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Community involvement: case study of the Iron Age roundhouse excavation

Monday, 10 June, 2013 to Friday, 21 June, 2013
Steve Burrow
Dr Oliver Davis, Caer Heritage Project, Cardiff University
Number of Participants / Visitors / Audience: 

St Fagans has always had a strong link with local and regional communities, and that link has been enhanced during the life of the OpenArch project thanks to the exchanges we've had with our European partners.

This has been exemplified over the years through projects that have included the views of source communities during the movement of historic buildings to the museum, through exhibitions geared around the work of refugee communities in the Cardiff area, and through consultations that have gathered the views of local people in our future building work. During the course of OpenArch we took the opportunity to extend our involvement with the local community in a new way.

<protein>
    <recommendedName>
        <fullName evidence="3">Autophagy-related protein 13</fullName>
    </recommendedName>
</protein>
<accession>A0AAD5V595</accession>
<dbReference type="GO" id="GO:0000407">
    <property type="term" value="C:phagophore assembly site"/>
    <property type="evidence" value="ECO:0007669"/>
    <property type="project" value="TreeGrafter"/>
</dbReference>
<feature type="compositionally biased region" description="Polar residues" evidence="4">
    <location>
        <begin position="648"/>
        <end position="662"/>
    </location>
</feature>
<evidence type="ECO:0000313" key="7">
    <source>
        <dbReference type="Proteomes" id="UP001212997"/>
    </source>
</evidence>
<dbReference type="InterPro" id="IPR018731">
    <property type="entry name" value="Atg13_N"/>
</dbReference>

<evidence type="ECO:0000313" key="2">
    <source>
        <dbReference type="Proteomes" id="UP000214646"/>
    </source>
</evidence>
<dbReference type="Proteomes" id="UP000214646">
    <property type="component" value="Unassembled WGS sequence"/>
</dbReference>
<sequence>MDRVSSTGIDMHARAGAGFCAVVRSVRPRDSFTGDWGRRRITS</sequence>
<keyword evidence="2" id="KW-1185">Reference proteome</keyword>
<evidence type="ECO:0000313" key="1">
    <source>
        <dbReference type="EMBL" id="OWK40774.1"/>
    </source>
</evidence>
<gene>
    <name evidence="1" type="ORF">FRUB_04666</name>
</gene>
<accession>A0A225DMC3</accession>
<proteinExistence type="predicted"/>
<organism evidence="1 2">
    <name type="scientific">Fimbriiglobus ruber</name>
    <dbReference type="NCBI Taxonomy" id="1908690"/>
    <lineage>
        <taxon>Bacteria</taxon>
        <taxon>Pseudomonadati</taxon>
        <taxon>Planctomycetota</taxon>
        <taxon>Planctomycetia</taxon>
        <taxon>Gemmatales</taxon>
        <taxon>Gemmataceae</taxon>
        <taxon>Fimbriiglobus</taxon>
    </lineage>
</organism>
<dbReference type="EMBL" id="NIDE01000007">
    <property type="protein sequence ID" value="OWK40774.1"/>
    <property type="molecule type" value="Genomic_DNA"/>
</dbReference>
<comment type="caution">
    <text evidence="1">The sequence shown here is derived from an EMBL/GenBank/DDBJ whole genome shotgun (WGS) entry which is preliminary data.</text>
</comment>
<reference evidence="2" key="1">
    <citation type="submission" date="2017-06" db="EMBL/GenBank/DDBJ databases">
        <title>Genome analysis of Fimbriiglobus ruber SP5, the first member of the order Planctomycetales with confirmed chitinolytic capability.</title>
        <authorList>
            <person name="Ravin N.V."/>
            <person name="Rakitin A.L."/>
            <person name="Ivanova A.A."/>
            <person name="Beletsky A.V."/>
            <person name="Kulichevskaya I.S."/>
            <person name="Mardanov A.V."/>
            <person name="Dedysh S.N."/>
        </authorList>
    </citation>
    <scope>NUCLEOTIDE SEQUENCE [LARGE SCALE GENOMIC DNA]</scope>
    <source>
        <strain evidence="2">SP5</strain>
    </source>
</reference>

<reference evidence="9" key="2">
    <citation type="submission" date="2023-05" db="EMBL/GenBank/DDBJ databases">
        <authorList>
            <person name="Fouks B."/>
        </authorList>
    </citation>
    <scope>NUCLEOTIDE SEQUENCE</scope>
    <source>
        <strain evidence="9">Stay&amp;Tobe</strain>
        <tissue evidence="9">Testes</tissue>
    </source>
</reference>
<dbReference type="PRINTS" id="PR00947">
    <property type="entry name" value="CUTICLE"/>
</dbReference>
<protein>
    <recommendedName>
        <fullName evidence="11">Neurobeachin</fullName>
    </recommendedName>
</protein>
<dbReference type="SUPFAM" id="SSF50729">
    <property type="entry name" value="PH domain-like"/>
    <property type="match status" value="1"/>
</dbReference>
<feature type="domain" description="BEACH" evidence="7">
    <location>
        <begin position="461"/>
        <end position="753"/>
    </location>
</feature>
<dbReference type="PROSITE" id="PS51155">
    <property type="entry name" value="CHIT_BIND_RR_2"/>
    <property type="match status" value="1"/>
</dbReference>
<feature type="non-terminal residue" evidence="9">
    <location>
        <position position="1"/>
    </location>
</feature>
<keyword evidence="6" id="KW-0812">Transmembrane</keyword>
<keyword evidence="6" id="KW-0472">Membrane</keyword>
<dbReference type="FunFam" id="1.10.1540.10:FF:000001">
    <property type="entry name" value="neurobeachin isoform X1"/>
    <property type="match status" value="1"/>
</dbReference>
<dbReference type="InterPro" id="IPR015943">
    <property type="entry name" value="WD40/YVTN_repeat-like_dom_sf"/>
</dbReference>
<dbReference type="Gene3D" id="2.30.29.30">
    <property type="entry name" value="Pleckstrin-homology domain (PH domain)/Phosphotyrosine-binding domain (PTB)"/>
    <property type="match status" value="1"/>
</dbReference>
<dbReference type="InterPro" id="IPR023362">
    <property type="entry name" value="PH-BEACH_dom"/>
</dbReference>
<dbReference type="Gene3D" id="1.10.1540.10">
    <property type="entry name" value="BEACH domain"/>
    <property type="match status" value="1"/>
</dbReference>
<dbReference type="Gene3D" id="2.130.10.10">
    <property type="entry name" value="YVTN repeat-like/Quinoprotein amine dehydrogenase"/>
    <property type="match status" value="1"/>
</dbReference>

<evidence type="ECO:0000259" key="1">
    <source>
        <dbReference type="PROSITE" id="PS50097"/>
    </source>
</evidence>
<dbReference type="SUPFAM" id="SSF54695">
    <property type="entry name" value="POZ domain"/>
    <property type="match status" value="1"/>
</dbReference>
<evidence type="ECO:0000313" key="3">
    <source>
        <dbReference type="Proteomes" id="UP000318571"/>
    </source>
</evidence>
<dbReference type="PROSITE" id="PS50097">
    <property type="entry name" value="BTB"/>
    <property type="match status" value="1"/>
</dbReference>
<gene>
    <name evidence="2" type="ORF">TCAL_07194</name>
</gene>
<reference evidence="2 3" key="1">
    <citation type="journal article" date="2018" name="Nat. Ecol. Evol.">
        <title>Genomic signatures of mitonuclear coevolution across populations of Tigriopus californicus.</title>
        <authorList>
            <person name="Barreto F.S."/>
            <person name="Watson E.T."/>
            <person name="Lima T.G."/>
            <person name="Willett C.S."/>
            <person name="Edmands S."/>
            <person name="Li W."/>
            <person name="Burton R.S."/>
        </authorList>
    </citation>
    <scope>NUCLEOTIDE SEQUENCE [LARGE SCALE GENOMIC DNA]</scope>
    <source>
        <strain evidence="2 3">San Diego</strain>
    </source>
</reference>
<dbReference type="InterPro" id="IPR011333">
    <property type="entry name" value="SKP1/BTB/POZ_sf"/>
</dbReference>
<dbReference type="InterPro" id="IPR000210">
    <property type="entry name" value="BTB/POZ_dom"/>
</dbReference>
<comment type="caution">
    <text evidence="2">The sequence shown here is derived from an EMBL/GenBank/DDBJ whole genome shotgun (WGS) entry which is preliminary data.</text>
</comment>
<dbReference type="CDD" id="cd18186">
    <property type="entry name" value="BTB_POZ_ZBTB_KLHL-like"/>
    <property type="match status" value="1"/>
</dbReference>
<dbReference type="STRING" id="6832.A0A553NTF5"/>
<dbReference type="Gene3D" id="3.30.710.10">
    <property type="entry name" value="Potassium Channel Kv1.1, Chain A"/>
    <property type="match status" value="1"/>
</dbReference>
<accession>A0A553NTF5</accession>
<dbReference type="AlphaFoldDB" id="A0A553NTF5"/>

In summer 2013, Cardiff University planned an excavation at a hillfort just a few miles from St Fagans in Caerau. A key value of this work was that it would be undertaken with the support of the local community. For this to happen, local people needed training opportunities to provide them with excavation skills. In early summer 2013, St Fagans provided these opportunities through the organisation of a training excavation on the site of our old Celtic Village. Over the course of two weeks we worked with volunteers to help them learn skills such as excavation, site recording, site planning, and use of a total station.

Several of the trainees involved in the work went on to participate in the Caerau excavation which, in turn, revealed a long and complex history for their local Iron Age site, extending its known history back a further three thousand years into the Neolithic.